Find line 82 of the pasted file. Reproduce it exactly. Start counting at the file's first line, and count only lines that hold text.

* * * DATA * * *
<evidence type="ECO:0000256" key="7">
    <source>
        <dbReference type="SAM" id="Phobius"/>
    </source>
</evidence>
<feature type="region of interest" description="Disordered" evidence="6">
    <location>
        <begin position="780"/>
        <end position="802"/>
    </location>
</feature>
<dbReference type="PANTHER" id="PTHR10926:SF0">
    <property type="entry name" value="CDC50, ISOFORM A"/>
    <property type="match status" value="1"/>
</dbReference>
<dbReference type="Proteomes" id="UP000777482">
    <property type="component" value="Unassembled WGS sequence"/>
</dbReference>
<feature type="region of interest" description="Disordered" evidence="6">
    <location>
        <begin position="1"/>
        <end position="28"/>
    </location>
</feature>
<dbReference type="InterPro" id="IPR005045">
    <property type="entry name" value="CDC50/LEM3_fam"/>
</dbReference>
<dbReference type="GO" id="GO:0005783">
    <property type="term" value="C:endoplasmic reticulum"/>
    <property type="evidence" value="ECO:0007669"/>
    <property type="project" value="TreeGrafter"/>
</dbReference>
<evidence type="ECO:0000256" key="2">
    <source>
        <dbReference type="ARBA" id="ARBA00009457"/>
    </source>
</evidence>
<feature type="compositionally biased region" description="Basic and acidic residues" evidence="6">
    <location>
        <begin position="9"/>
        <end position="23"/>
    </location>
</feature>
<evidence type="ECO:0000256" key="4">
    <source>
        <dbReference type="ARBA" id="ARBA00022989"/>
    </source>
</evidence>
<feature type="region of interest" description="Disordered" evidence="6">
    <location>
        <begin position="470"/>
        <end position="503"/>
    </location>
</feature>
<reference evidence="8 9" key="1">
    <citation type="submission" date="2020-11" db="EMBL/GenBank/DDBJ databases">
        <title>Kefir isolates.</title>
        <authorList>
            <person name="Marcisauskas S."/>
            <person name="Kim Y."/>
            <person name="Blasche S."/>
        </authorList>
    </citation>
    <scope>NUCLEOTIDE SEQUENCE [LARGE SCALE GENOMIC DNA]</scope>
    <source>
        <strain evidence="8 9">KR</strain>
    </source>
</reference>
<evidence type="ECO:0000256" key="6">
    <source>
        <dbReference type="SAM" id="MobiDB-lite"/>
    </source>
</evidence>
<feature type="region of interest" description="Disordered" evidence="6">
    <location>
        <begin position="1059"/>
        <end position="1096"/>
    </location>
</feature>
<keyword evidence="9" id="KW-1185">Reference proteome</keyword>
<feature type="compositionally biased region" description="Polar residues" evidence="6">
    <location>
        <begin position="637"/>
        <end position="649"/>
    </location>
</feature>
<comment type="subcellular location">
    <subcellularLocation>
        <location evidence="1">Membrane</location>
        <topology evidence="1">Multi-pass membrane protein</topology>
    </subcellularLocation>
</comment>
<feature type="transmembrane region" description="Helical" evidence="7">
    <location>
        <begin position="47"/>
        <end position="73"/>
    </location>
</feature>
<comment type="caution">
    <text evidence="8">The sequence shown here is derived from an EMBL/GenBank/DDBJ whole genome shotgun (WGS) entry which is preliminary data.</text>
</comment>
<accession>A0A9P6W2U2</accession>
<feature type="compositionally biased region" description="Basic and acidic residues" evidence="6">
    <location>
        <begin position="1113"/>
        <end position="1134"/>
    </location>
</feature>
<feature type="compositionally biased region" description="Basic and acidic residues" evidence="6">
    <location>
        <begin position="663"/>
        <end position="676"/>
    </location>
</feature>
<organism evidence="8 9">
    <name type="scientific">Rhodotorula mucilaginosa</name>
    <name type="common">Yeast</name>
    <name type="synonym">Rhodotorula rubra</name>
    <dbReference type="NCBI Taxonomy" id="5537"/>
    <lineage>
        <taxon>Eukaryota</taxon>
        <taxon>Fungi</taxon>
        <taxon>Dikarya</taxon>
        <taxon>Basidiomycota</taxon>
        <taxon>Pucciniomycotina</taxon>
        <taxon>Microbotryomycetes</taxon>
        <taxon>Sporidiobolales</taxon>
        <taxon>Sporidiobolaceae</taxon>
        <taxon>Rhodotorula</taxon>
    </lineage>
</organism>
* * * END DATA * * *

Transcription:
    <location>